Both Victoria and John described this unpaid internship as one of “public service in every sense of the word.” Their semester-long experiences working in a government office was more rewarding and influential than either of them had ever expected. First, they listed the different departments that accept interns through the program, ranging from the Office of Cabinet Affairs to the Office of the Vice President. While John explained that some are more competitive to score an internship with than others, he acknowledged that the work in any of the offices varies greatly day-to-day. For example, Victoria’s position working in the Office of the Vice President tagged her as a “correspondence” intern, which consisted of typical intern tasks like reading constituent mail, using excel, and doing projects for the Vice President. Although she recognized this work as “not glamorous or intellectually stimulating” it was rewarding because of the politically charged environment in which she was working. One image Victoria repeatedly emphasized was the incredible feeling of walking through the Northwest Gate of the White House grounds every morning and passing by Secret Service and thousands of people peering in from outside the gates. “It is an amazing feeling to see all of those people walking by and remember you are the one walking through the gates,” she gushed.

Coincidentally, John and Victoria both happened to work in the same Office of the Vice President during different semesters – but John made a plug for the great experience he had working in this office as well. “It’s one of the best kept secrets of the White House, because nobody thinks to apply to it,” he said, encouraging students especially interested in policy to apply to it. “The Office of the Vice President is a microcosm of what goes on in the Office of the President. There are fewer people in the office, so you get a lot more access to the senior staff.”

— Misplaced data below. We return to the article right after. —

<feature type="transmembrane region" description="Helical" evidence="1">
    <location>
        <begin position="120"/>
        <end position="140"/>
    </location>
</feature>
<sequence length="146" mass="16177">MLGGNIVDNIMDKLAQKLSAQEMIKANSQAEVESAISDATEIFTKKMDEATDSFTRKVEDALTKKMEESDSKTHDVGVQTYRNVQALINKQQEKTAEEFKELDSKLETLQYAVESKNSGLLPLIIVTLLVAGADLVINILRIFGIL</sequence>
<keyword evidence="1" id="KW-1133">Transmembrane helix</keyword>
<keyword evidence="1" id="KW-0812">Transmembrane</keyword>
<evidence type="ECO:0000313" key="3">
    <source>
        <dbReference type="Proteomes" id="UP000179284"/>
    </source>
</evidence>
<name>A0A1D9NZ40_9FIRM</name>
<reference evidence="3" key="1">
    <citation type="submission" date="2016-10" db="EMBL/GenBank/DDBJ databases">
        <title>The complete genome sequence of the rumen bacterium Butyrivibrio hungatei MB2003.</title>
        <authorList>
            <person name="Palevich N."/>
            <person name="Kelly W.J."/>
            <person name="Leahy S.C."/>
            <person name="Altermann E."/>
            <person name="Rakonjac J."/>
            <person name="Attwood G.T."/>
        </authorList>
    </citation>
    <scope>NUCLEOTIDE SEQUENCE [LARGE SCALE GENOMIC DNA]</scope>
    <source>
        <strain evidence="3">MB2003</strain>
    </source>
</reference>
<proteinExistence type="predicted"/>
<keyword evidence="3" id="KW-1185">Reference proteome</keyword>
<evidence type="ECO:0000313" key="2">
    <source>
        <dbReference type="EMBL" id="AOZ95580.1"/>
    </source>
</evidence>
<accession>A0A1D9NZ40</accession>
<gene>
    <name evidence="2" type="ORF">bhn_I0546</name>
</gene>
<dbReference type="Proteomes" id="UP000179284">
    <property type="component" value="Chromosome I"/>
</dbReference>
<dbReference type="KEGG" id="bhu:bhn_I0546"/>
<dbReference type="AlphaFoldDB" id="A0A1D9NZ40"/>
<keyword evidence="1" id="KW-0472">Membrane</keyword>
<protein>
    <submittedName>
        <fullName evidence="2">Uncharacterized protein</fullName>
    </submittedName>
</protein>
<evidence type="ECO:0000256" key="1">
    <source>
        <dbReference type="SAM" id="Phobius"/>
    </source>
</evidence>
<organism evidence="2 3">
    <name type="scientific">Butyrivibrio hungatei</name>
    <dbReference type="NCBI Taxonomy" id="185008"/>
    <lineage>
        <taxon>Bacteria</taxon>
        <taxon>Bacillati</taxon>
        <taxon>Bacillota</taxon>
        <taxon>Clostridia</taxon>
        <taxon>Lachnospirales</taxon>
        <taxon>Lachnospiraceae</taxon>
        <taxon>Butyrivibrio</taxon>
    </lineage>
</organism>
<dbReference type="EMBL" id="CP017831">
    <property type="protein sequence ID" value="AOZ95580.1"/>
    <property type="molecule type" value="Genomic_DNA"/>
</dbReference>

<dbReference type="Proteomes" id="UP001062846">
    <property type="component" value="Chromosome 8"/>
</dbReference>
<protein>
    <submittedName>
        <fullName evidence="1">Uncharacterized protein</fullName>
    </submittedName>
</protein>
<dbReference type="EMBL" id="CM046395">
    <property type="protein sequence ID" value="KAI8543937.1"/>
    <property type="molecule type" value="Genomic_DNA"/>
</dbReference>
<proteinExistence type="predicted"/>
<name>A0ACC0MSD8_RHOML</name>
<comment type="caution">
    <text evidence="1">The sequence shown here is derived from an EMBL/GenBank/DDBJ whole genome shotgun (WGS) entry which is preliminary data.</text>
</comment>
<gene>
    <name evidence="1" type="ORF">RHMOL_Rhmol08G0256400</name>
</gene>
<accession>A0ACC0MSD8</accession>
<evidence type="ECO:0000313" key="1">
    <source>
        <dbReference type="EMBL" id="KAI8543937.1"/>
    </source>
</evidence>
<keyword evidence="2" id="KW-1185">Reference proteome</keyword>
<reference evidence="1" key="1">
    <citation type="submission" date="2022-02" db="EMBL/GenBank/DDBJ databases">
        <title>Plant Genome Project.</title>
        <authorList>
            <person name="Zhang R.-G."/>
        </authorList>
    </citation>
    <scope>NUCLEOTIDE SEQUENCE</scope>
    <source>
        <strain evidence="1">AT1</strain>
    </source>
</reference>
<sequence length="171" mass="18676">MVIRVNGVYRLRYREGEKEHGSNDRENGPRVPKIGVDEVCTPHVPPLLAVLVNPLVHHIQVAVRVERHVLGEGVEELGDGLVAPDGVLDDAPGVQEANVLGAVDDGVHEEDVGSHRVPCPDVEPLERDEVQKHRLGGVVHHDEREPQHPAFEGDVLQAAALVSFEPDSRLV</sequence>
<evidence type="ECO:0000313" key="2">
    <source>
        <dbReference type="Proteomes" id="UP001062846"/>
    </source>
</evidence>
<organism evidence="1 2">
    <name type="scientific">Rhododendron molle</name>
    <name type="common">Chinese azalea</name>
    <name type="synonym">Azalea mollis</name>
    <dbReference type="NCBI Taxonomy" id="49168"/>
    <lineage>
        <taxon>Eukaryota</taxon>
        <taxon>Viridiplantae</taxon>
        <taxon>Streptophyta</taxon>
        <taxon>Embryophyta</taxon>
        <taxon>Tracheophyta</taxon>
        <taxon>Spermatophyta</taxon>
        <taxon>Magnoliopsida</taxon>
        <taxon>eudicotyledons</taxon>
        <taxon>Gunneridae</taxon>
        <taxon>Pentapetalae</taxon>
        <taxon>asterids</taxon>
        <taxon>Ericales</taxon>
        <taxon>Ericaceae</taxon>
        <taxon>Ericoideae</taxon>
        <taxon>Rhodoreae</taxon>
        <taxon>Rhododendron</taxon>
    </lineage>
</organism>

However, office work is not the only component of this internship. As part of the White House staff, interns are called upon to lead tours and volunteer at White House events like dinners or seasonal activities like staff trick-or-treating (“Dr. Biden showed up in a bear costume,” laughed Victoria). White House interns also have a weekly speaker series, that is “so interesting and cool” because a variety of high profile people lead candid talks about life or job advice. Additionally, Victoria volunteered regularly in D.C. public schools.

Though the application process for this internship is extensive, Victoria explained that it weeds out any applicants only half-heartedly interested in the program: “You know all of the interns in the program are really, really committed.” She advised applicants to emphasize a commitment to service in their application, as well as to demonstrate an awareness of what goes on in the department for which they are applying.

“This program is not looking for superstar applicants, or people who are going to revolutionize the way the White House works,” she said. “They want people who are going to work tirelessly and humbly to serve their country.”

Julia Eger, ’14